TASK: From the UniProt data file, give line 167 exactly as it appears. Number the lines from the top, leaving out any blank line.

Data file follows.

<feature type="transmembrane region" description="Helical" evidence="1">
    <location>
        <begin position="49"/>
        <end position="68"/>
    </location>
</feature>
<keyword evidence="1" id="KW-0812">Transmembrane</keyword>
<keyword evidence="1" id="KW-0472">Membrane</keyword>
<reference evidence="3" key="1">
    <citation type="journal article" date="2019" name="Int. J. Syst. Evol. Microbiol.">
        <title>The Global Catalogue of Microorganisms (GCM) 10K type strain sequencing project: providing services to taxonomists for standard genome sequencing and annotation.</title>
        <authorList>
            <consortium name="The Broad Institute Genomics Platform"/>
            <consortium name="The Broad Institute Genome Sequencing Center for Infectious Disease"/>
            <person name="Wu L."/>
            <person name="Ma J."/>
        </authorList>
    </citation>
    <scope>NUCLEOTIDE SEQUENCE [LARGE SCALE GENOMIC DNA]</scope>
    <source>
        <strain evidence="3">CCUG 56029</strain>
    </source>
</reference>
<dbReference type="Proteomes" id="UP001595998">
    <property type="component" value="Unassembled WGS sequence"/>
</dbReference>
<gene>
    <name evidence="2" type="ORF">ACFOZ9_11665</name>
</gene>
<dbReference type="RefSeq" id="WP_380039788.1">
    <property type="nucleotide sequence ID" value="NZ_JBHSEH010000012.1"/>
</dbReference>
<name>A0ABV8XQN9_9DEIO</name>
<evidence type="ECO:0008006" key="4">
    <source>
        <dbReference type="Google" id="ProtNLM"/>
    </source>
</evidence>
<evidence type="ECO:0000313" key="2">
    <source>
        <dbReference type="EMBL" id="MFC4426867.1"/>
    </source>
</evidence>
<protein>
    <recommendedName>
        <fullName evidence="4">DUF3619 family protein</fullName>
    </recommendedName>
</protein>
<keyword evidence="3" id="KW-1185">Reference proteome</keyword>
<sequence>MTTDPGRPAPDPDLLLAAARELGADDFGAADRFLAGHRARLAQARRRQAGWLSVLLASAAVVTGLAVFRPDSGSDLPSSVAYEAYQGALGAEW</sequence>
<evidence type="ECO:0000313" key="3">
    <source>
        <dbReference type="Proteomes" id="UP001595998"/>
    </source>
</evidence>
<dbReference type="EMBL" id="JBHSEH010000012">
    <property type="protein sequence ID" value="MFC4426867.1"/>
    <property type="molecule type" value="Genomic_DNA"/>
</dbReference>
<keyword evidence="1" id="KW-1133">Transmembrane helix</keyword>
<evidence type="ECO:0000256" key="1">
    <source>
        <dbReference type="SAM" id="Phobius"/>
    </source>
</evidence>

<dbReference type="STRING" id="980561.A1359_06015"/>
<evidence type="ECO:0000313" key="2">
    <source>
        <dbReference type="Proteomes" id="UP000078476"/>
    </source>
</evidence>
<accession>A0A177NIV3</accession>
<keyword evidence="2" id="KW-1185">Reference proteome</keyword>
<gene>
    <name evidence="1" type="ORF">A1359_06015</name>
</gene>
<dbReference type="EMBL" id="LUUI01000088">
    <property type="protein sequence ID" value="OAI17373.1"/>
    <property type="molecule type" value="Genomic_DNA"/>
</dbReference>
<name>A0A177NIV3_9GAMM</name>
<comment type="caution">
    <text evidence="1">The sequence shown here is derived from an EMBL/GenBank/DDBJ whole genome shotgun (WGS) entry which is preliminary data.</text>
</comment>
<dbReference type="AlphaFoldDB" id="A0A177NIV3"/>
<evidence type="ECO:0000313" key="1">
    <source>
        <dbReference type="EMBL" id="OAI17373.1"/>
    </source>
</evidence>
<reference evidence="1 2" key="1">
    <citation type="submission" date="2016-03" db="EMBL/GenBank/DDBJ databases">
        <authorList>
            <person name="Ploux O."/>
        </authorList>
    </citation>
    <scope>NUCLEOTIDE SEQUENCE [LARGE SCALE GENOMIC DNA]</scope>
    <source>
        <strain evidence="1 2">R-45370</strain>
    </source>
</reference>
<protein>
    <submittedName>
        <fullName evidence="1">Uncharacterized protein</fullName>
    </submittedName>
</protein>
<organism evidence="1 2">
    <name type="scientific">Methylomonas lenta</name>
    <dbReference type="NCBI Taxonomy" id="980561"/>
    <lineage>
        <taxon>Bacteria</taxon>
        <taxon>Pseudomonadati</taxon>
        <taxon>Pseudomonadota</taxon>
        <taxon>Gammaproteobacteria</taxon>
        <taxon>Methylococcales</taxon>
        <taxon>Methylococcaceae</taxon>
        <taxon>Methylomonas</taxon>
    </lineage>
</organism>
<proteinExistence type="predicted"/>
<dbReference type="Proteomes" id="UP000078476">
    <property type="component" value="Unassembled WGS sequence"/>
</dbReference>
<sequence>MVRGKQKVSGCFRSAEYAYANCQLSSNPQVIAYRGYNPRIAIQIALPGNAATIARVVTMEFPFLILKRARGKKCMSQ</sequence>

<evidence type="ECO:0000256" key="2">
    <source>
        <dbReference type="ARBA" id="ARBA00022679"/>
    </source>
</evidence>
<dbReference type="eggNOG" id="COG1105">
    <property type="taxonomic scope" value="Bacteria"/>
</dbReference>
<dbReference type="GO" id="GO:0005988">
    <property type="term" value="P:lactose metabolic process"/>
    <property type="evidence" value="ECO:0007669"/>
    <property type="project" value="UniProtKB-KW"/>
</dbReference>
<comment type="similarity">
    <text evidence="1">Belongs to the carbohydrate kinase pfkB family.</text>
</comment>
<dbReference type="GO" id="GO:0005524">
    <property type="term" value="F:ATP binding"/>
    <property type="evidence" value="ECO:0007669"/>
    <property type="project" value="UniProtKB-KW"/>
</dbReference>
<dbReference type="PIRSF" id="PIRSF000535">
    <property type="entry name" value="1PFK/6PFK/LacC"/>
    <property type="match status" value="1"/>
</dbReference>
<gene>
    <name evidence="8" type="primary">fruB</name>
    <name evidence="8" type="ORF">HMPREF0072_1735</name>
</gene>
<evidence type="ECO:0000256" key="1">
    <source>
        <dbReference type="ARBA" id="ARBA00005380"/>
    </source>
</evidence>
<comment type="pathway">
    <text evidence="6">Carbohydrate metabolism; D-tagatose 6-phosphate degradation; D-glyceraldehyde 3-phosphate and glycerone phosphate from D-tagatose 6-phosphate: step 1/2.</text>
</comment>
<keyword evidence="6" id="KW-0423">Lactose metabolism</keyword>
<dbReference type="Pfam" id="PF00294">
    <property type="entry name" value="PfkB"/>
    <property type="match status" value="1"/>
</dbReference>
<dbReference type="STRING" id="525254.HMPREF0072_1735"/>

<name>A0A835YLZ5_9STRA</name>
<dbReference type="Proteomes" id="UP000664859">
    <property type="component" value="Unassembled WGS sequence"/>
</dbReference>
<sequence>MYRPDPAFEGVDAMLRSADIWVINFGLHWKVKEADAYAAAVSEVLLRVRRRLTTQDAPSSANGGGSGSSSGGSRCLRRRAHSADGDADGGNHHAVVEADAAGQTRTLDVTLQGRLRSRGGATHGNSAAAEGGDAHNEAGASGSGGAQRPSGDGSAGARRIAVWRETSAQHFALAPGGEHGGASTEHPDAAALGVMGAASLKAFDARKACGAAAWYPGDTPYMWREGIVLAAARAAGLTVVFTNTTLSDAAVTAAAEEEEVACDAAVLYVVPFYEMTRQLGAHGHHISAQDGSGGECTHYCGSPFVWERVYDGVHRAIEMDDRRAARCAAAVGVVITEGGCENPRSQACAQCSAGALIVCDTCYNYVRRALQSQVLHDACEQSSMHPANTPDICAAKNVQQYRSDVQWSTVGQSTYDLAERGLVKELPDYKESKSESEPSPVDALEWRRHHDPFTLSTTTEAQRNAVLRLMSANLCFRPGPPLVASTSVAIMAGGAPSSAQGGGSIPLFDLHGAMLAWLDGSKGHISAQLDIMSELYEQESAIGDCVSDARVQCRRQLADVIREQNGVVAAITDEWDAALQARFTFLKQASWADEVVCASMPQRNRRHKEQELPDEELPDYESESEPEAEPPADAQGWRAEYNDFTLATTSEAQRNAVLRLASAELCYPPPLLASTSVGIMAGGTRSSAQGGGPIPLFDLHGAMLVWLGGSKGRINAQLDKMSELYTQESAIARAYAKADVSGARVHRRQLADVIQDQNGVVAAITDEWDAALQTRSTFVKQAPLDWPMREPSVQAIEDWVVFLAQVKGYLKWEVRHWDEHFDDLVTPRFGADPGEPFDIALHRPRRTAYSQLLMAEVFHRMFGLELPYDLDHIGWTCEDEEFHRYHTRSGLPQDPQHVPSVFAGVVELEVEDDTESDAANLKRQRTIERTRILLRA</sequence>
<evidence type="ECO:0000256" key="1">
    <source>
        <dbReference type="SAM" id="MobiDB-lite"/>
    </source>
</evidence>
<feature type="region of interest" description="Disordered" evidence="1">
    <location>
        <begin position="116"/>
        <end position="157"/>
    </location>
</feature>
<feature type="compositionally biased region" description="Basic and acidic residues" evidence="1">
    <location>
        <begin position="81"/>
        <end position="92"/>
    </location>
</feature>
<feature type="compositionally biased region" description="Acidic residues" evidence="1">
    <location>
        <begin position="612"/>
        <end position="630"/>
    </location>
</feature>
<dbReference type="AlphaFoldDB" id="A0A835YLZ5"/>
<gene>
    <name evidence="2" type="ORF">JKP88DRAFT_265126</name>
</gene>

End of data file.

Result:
<dbReference type="STRING" id="525254.HMPREF0072_1735"/>